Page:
I always like to be on the lookout for imaginative new picture books. One day, I read a review of a book that sounded perfect for Story Warren readers. So, I went and got it. The end.
A simple enough story, right? All of the sentences in the book I found, Rebecca Kai Dotlich’s One Day, The End, are less than eight words long, start with “One day,” and end with “the end.” It’s what happens in between, in the humorous illustrations by Fred Koehler, that makes all the difference. The subtitle of this book is “Short, Very Short, Shorter-than-Ever Stories,” and that’s really what they are; one or two-sentence stories of the type that a shy five- or six-year-old might tell, giving the crucial bits but leaving the rest up to the imagination. This is a book that is best read aloud, with plenty of time for readers and listeners to look at each spread and speculate about what’s going on in the middle of the story. Each tale is told by the storyteller, a young girl with pigtails, who often involves a secondary character in her antics, like a dog, cat, Mom, or older brother. Sample story: “One day, I lost my dog. I found him! The end.” What we don’t get from just the text is the story of how the dog escaped in the first place, and the great adventure that our storyteller went on to track down her beloved pet. There is fence-climbing involved, digging of holes, inspection of footprints, and official photography. And that’s just the bits of the story that the illustrator chose to show us!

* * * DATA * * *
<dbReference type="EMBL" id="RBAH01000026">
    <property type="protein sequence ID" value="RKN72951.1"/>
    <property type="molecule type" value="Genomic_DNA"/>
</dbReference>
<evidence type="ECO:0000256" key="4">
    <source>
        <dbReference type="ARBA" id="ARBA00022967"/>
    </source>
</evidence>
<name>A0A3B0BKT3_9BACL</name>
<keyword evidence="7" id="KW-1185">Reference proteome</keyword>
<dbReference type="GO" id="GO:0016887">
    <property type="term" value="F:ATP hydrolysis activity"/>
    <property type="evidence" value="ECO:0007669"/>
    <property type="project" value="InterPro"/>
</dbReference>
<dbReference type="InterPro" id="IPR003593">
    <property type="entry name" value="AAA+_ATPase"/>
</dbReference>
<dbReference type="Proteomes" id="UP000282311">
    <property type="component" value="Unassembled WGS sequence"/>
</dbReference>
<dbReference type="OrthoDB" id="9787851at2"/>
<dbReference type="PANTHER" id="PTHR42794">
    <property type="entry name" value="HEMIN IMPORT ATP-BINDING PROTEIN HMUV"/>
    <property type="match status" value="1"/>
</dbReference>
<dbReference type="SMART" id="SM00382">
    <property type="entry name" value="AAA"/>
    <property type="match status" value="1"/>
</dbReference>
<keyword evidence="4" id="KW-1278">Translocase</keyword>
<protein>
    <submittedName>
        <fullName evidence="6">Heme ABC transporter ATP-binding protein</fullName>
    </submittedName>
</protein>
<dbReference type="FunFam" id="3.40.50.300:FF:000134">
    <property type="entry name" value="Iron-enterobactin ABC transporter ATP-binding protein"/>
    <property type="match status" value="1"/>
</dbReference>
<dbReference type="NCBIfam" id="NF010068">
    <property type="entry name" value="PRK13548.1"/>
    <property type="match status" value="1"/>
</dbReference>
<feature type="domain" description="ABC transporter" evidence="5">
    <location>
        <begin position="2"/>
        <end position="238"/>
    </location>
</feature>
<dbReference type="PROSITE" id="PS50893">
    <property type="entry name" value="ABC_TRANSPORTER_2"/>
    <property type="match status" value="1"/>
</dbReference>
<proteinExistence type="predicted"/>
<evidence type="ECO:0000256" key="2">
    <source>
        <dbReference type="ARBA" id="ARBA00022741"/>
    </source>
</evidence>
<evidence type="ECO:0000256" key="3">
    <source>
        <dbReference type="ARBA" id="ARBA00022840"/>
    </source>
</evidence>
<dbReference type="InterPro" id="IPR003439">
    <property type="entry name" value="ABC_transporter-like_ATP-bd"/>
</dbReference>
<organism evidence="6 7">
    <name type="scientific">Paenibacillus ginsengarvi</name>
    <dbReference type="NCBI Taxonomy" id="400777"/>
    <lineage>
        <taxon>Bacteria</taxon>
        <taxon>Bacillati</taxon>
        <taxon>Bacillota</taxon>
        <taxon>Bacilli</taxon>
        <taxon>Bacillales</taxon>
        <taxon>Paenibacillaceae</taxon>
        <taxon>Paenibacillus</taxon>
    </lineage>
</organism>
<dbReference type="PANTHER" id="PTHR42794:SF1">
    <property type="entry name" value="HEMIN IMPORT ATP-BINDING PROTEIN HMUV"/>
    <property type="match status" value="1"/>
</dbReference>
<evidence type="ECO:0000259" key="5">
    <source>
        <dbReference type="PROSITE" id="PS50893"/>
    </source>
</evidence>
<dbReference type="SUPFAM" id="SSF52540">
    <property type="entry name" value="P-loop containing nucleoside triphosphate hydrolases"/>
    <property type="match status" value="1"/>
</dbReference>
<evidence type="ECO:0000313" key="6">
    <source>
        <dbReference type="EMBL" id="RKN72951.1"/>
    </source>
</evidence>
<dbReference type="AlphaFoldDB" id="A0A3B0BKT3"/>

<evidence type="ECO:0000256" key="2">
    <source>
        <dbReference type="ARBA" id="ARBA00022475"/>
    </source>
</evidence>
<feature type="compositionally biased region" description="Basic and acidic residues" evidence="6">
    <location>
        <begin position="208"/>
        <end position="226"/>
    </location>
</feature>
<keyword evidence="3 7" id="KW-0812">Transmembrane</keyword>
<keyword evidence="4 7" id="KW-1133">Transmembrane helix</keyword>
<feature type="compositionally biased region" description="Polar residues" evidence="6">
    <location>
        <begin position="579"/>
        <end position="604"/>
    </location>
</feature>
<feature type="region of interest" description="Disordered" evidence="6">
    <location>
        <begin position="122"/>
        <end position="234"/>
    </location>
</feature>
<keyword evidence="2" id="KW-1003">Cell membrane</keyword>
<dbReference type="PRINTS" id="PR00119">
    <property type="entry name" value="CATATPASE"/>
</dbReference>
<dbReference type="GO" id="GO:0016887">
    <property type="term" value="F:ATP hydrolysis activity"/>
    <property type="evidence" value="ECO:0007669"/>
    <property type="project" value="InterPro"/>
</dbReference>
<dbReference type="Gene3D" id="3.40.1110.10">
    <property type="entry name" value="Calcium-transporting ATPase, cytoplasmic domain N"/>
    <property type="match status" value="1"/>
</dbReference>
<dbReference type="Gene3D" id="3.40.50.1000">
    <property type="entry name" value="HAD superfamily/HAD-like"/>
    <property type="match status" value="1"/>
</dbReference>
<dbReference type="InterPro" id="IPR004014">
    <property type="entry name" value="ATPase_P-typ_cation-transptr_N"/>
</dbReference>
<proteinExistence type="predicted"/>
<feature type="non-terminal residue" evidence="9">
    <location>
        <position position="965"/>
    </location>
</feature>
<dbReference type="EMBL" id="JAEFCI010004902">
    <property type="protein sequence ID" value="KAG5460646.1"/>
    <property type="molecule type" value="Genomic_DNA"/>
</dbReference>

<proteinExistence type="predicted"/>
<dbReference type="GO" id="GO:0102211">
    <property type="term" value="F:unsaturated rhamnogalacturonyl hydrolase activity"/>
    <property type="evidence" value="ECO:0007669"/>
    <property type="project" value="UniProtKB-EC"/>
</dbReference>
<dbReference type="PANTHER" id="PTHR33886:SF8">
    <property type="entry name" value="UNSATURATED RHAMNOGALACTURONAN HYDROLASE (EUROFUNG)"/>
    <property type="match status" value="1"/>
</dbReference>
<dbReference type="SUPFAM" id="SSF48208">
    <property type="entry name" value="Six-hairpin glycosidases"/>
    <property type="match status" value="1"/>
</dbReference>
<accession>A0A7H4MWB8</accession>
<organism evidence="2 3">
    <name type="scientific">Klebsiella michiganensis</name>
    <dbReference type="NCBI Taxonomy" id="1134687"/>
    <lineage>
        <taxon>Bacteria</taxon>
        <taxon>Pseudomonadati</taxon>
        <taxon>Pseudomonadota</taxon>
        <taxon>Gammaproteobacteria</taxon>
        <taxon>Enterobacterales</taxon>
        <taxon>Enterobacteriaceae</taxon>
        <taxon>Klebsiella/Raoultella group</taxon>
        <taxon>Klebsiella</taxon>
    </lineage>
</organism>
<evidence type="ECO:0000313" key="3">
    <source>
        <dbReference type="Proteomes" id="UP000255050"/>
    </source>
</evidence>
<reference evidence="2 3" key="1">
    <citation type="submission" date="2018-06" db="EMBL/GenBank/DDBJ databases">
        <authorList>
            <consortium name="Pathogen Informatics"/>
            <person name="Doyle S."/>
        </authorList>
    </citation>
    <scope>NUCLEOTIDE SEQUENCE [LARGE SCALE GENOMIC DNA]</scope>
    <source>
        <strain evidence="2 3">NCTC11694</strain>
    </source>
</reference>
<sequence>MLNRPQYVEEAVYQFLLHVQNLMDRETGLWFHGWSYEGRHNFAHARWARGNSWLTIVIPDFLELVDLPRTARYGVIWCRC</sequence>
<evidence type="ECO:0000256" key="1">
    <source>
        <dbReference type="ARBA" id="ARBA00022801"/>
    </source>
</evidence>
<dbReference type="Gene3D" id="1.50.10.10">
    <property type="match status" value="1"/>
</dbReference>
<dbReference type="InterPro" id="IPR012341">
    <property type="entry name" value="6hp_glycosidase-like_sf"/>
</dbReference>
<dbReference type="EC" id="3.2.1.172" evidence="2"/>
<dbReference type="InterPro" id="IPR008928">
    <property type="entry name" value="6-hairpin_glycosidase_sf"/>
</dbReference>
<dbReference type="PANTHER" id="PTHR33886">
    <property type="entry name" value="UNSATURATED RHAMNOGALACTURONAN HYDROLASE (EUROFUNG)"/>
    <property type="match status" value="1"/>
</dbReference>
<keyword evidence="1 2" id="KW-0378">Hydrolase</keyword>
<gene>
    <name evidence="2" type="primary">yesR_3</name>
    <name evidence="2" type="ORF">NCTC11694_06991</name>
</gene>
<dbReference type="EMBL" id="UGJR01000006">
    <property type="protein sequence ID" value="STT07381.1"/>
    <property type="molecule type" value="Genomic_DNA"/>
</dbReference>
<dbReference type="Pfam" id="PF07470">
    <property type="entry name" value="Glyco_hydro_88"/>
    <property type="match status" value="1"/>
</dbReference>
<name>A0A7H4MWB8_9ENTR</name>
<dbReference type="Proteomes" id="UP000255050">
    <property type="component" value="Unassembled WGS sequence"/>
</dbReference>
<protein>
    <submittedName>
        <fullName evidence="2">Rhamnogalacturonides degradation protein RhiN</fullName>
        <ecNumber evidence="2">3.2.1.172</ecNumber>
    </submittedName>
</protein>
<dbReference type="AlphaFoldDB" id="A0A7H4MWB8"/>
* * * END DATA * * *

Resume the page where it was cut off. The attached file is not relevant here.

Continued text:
I love the potential for imagination and creativity that One Day, The End offers to the reader. (See Kelly’s October post about The Mysteries of Harris Burdick for another great book like this.) We can not only use the images as starting points for describing the story but we can also make up our own “middles,” narrating how to get from beginning to end as creatively as we want to. (Along with being a fun read-aloud book, One Day, The End would make a great tool for a creative writing exercise.) I often find myself speeding through short books like this if I’m reading them by myself, but this one made me want to slow down and take my time picturing my own version of the stories. I hope you’ll pick it up and have fun making up your own “middles.” Like the front jacket flap of this book reminds us, “There’s no limit to where a story can take you!”